Local 2D flow quality and singularity models

Near sonic Beltrami equations

The potential equation for a near-sonic plane or axisymmctric flow has a particularly elegant for­mulation in variables of state or in characteristic variables (for details see Ref (78)). illustrating the formal relationship between incompressible, transonic, plane and axially symmetric potential problems: characteristic equation and compatibility relation define a system of quasi-lincar first order differential equations

V, = YP’U,

(64)

V, = jYP‘U,

(65)

Xt = UP:Y,

(66)

X, = jUP‘Y,

(67)

Here the variables (X. Y) denote the physical space and (U, V) a n<»rmalizcd pair of velocity variables, namely the Prandil-Meyer function and the flow angle. Both pairs are

dependent variables in a workspace ts, t) “Rheograph plane” w hich is identical with characteris­tic variables in supersonic flow (j=l, U>0) and their analytical continuation beyond the sonic – line where j«-1, U < 0. Exponents pt and pj have a switch function: p, =0 denotes plane 2D flow, p, ■ 1 indicates axially symmetric flow; p> = 0 results in a simple mapping of linear sub­sonic or supersonic flow while PS = 1/3 switches to transonic flow. These equations include most of the flow models described by the pioneers in theoretical transomes. in closed analytical form or. for transonic axisyntmetric flow where a weak nonlinearity persists, in a numerically very suitable form

Equations (64M67) describe a large number of educational solutions which should be kept ‘alive’ as part of the knowledge base for transonic design and phenomena analysis. Because of (64)-(67) representing a system for quasi-conformal or characteristic mapping, solu­tions may be interpreted as transformations of geometries consisting of both the boundary con­ditions and ail details of the flow, appearing as an analog flow in the rheograph plane.

Applications of mapped problems to test cases for numerical methods

In the transonic and low supersonic Mach number regime, analytical soloutions describing the local or asymptotic behavior of shock waves in the flow arc of particular interest. Like the well – known logarithmic singularity (79) for the normal shock on a curved contour, there are other sin­gular solutions for interaction of shock waves with solid boundaries or with flow phenomena near sonic conditions. Frequently, limiting cases between two known mathematical models have to be found. One such case is modelling a smooth transition from the mathematically well under­stood far field behavior of an airfoil in some flow * I to the appearance of a detached shock wave in front of it if the free stream М» slightly exceeds unity. This example was solved by a mapping to the rheograph plane (80).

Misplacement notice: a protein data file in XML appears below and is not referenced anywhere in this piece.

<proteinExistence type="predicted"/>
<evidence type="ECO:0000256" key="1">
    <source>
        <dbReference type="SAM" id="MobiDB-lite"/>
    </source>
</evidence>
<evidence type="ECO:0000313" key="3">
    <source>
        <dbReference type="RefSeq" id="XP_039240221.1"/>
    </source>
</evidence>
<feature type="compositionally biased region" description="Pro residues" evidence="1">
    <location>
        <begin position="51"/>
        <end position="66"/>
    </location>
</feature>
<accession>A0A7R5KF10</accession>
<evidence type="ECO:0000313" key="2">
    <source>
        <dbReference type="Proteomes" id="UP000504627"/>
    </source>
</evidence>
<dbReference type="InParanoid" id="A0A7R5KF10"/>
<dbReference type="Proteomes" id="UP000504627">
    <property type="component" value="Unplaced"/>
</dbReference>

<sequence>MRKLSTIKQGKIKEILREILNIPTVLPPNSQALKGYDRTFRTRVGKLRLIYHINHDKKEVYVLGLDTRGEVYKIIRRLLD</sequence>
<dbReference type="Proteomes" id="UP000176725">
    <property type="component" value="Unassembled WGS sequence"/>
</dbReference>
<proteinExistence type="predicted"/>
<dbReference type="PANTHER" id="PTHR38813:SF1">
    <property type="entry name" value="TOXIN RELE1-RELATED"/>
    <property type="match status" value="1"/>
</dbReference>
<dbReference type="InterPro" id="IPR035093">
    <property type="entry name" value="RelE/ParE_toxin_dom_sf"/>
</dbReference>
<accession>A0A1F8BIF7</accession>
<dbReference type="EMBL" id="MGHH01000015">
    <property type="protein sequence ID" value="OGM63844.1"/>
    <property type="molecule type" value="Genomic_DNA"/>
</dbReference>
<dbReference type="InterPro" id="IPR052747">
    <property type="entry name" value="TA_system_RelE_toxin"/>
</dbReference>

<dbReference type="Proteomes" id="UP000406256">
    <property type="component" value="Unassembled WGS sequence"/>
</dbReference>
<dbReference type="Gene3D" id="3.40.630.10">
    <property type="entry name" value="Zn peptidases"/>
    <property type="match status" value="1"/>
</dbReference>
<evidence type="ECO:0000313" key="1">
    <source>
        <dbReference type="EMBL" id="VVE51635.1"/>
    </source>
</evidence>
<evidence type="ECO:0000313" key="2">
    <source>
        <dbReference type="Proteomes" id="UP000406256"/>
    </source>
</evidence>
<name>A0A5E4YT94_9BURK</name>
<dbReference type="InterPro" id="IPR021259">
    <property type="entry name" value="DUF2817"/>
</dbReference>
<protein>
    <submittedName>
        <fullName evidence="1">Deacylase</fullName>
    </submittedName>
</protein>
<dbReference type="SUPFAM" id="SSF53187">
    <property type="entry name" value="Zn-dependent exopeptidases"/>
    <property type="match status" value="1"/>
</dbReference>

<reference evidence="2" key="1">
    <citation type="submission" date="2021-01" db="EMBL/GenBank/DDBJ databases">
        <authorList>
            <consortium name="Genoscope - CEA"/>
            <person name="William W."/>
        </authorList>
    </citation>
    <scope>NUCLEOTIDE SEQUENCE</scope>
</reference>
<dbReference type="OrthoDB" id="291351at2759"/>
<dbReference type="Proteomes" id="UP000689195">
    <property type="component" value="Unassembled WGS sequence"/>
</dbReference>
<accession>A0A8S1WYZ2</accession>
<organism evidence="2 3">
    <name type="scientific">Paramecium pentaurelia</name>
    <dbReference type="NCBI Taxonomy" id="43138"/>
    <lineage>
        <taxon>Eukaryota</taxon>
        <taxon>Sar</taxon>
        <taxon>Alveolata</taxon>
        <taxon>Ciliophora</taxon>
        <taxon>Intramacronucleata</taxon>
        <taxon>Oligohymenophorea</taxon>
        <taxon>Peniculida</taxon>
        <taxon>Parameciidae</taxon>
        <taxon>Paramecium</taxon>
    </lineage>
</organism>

More recently a similar problem was solved by a local mapping of the 2D plane flow near the tip of a wedge ramp at precisely the attachment Mach number The limiting case

between a detached shock, normal to the flow axis, approaching the tip and an oblique shock attached to the wedge in supersonic flow (see the early experiments (81 ]>. had to be found. Fig­ure I illustrates this limiting case both in the physical plane and mapped to the rheograph plane Results arc given in (82). here it’s just worth to mention that another, new logarithmic singular­ity at the wedge tip is found from simple mapping procedures.

The value of such local solutions for new and rerined computational methods in fluid dynamics is evident: known local flow models represent exact solutions and refinements should give information about needed efforts to obtain such solutions numerically to a desired degree of accuracy. The wedge problem serves as a test case for an unstructured grid Euler code [83) where local grid refinements allow for a sharpening of the shock waves occurring in the flow, see Figure 36.

Figure 35 Understanding shock attachment / detachment to a wedge: Rheograph mapping and shock relations transform problem to an analog flow detail and conformal mapping case. From above: Aeial and surface Mach number distribution with changing wedge tip singularities; shock detachment, limiting case and shock attachment; shock polar growing and intersecting wedge boundary condition for increased Mach number.

Figure 36 Numerical simulation of shock attaching to a wedge (slope 1:10 ). Simulation

with unstructured grid Euler code, grid adaptation near shock wave, isobars visualization

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